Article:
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Sweden's central bank raises rates to 4%, in line with expectations

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  • The Swedish central bank raised interest rates to 4%, in line with the expectations of analysts polled by Reuters.
  • The Riksbank has been lifting rates at every meeting, starting with May 2022.

Sweden's central bank hiked interest rates for the eighth consecutive time on Thursday, taking the main rate to 4%, as the country continues to battle high inflation.

The quarter-point increase is in line with the expectations of analysts polled by Reuters.

Sweden's headline inflation, which excludes energy costs, slowed more than expected last month, coming to 7.2% for the month of August, according to Statistics Sweden. This was down from an annual rate of 8% in July.

The Swedish economy is "going in the right direction," the central bank said in a statement, while nevertheless highlighting that inflationary pressures "are still too high."

"Service prices continue to rise at a rapid pace, which, together with the unjustifiably weak krona, are keeping up inflation and increasing the risk that inflation will not continue to fall and stabilise around target sufficiently quickly," the bank said.

The krona gained ground on the policy rate decision, rising to 11.1720 to the U.S. dollar in the minutes after the announcement, according to LSEG data. This was up from 11.1588 before the announcement.

The Scandinavian country has struggled with a weak currency, as the krona hit record lows against the euro over the last couple of months. The housing market has meanwhile felt the full impact of unexpected and aggressive interest rate hikes.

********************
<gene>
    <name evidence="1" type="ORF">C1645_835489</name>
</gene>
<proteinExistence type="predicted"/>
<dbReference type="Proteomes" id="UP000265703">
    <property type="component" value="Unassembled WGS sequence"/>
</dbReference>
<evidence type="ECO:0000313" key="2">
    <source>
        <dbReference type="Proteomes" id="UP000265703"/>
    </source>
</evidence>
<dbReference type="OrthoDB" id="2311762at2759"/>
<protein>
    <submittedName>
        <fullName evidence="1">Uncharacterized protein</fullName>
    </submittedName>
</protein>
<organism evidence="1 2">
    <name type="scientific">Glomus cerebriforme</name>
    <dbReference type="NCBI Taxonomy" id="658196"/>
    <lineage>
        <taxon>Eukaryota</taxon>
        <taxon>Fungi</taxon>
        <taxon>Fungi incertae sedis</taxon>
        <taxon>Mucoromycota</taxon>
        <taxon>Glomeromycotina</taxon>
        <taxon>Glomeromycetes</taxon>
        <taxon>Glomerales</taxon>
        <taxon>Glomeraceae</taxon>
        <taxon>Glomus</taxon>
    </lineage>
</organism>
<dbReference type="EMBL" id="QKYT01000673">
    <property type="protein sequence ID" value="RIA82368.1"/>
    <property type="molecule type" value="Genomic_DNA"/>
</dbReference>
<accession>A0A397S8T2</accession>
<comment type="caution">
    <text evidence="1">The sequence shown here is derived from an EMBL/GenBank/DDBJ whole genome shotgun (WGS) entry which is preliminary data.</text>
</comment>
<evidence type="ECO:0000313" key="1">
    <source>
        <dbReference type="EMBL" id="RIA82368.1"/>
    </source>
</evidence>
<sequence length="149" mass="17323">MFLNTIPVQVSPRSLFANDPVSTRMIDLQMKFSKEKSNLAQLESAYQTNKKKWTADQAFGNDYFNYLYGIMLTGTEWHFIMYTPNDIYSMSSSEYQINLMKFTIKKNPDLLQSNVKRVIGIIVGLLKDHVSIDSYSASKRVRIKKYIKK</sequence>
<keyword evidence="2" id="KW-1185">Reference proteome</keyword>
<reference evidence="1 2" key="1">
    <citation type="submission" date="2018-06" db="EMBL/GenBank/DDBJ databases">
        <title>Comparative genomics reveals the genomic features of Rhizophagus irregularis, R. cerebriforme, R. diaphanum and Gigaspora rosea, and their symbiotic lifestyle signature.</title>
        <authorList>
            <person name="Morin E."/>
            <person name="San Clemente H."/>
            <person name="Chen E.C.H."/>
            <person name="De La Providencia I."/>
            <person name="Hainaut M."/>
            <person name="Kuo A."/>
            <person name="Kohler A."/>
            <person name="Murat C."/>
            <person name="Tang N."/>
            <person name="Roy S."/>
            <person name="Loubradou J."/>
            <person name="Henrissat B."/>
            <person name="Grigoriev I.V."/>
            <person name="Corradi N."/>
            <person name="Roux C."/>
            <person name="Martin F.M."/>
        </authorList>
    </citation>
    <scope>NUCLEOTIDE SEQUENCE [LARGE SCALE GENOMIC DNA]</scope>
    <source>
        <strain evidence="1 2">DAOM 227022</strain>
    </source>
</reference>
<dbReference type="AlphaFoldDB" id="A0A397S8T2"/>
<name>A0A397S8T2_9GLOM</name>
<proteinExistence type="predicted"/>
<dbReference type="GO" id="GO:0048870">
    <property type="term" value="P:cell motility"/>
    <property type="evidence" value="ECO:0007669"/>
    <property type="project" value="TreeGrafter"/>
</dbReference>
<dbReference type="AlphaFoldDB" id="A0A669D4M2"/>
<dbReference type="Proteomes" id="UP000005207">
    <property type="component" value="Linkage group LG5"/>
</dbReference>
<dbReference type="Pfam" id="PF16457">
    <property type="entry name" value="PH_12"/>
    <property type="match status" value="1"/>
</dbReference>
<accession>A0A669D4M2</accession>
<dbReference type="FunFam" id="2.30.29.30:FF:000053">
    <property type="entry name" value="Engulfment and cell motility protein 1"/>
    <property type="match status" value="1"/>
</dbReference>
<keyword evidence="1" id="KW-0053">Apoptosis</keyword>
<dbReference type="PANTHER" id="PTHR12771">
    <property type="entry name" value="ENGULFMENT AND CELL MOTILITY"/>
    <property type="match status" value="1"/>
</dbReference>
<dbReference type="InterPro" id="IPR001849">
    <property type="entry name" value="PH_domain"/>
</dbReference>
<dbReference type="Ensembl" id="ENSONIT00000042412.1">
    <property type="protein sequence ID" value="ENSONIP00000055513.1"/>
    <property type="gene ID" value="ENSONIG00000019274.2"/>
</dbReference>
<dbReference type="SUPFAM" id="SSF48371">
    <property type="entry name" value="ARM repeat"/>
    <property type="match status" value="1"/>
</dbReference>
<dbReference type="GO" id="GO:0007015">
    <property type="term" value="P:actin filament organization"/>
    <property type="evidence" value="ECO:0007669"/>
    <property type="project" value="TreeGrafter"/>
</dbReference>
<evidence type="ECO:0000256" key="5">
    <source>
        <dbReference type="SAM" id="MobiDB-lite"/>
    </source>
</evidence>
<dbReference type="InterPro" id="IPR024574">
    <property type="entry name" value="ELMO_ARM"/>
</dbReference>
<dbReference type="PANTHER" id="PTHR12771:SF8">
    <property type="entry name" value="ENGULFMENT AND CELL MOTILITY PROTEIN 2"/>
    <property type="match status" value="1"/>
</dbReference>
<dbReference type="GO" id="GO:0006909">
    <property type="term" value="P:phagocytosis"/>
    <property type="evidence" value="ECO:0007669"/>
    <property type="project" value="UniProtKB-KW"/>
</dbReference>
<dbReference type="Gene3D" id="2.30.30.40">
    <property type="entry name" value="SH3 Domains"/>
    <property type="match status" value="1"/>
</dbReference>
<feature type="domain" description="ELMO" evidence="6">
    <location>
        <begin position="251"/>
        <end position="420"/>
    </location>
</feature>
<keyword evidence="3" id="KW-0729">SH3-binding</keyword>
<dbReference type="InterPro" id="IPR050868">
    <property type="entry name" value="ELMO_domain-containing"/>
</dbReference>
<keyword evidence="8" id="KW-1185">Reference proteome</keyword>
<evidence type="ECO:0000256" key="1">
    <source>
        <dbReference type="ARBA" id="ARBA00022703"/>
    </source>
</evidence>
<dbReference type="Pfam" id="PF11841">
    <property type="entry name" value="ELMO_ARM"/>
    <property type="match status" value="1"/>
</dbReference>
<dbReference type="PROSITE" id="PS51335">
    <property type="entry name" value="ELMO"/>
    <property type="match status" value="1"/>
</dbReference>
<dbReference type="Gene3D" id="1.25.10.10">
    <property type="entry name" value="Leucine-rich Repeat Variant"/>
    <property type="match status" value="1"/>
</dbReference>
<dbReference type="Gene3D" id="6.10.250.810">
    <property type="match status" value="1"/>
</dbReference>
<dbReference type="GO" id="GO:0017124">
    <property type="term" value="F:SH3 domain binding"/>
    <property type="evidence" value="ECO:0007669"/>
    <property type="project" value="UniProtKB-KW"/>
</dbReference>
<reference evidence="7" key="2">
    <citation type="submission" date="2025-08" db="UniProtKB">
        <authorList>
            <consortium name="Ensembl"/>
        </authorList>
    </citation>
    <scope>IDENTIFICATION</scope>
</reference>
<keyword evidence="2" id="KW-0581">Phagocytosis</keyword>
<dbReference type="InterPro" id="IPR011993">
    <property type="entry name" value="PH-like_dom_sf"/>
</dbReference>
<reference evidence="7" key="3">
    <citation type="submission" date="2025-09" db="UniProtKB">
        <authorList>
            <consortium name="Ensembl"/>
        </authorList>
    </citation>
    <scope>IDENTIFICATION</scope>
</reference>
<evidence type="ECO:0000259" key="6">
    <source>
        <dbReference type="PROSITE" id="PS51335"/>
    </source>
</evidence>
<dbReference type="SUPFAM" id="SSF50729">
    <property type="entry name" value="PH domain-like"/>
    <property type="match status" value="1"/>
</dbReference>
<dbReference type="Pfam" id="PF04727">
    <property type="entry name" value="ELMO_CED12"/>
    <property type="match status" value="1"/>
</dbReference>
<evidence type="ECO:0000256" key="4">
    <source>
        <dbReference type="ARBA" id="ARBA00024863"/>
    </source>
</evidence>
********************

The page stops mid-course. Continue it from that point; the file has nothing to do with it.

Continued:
The Riksbank has been lifting rates at every meeting, starting with May 2022.

Stefan Ingves, former central bank governor, in January warned that Sweden was facing its "day of reckoning," as house prices plummeted and the wider economy stuttered.

"I've persistently time and time again said that the debt level in the household sector is just way, way too high and there will be a day of reckoning and eventually rates will go up, and now rates have gone up," Ingves said.

Norway's central bank also opted to raise rates Thursday, adding 25 basis points to 4.25% for its main rate. A December rate hike is "likely," according to the bank's governor.

"Whether additional tightening will be needed depends on economic developments. There will likely be one additional policy rate hike, most probably in December," Ida Wolden Bache said in a press release.

The interest rate increases in the two Scandinavian countries came after the Federal Reserve paused its hiking cycle Wednesday, but signaled it will raise interest rates once more this year.

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